Domestic utility giant The Southern Company (NYSE: SO) is doing something that no other U.S. utility is doing — it’s building a nuclear reactor. In fact, not just one. It is constructing two reactors at its Vogtle power plant in Georgia. It hasn’t been an easy process, with delays, cost overruns, and the bankruptcy of its original contractor (Westinghouse). Now in full control of the project, though, Southern appears to have things largely back on track. But there is still a lot of work to be done, and key hurdles left to jump.
CEO Thomas Fanning recently outlined his three biggest concerns. Here they are, and why they are so important to watch.
1. Hitting our milestones
Southern has laid out a set of key milestones for investors to watch to see how the company is progressing along the path to completing its nuclear projects. On the surface it looks pretty simple, almost like a list of items to check off. But a nuclear power plant is a highly complex thing, and the simple timeline approach, while easy to visualize, doesn’t do justice to the actual on-the-ground construction process.
Image source: Getty Images
This isn’t as easy as “complete task one and move on to task two” — a lot of things are being worked on all at once. And there’s a complicated web of interdependence. If something is delayed in one place, it could end up delaying things in another. From a big-picture perspective, Southern recently started and completed the initial energization of the first nuclear power plant it is building (known as Unit 3), meaning it basically plugged the plant into a permanent power source like plugging a light into a wall socket.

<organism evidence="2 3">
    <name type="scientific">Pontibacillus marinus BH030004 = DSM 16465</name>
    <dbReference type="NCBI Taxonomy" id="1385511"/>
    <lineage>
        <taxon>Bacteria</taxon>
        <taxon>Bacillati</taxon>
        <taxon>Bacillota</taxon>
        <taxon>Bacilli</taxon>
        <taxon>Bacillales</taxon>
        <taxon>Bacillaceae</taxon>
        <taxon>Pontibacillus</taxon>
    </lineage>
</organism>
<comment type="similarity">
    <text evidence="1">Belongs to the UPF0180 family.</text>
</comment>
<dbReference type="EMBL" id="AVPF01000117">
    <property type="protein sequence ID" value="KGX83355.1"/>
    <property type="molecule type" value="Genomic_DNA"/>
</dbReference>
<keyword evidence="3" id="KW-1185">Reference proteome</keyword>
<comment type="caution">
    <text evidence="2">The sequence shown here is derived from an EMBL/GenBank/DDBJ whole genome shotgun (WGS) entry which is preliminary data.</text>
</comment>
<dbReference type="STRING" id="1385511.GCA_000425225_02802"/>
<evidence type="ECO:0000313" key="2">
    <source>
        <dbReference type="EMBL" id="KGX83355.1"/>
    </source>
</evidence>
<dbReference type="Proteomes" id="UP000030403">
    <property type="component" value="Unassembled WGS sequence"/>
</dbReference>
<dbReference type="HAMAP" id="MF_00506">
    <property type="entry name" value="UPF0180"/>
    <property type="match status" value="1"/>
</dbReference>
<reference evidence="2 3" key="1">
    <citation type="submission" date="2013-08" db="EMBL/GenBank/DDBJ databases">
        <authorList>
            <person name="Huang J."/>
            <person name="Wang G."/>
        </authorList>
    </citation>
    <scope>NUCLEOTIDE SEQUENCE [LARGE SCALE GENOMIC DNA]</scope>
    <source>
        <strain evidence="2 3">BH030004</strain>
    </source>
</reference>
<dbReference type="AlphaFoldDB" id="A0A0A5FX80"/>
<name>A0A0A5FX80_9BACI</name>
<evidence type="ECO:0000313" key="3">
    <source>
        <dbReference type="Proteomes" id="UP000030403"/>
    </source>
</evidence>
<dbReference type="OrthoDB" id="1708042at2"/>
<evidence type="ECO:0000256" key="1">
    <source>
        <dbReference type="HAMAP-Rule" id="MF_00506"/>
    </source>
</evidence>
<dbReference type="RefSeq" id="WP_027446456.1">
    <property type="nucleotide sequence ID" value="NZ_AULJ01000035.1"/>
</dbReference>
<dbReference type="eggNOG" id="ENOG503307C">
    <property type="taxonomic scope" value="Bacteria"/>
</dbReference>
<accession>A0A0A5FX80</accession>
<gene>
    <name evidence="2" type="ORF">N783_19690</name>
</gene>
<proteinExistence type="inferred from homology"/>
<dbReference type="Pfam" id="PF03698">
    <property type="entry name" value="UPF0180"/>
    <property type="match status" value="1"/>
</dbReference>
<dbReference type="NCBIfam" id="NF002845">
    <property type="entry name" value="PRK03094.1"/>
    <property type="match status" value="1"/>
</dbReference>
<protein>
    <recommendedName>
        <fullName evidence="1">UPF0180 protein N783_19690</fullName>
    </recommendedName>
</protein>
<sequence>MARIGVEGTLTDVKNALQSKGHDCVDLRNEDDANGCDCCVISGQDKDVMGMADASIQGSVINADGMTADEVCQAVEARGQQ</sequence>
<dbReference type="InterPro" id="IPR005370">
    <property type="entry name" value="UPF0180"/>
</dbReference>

There are miles and miles of electric cables in the plant. If the plant didn’t “turn on” as expected, Southern would have had to figure out why. That would delay other steps, like testing the main control room. It’s simple, really: If the power isn’t functioning properly, you can’t test the reliability of the control room. It’s a domino effect, to some degree. There are other things that could continue, but if Southern doesn’t hit certain milestones it won’t get the project done on time and on budget.
2. Maintaining productivity
It obviously takes a lot of highly skilled workers to build a nuclear power plant. And those employees need to put in a lot of effort along the road to completion. However, it isn’t as simple as “hire lots of people and set them free on the site.” Southern has to figure out what needs to be done and when so it can properly staff. Adding complexity to the issue, some of the work is being done in tight spaces. You can’t put ten people into a location that can only fit two at a time. So staffing and logistics play vital roles in keeping productivity high.
So far Southern has done a pretty good job. One of the key metrics management uses to track progress here is “earned hours.” Put simply, that’s how much time employees spent on the project. The goal is to get to 160,000 earned hours, which it was able to achieve in October. It has been a slow ramp up to that level, but it hasn’t been a smooth ride.
Earlier in the project’s life, Southern was actually having some trouble attracting employees, an issue complicated by the high employment levels the U.S. is currently enjoying. The company has been creative, though. For example, it has used less skilled laborers to do things like pull wires, while leaving more skilled tasks, like connecting the wires, to licensed electricians. It has also been splitting the work across two shifts (day and night), so it can get more work done in less time. However, it’s worth noting that Southern recently had to dip into a reserve fund, partially because it needed to boost pay to attract the workers it needed.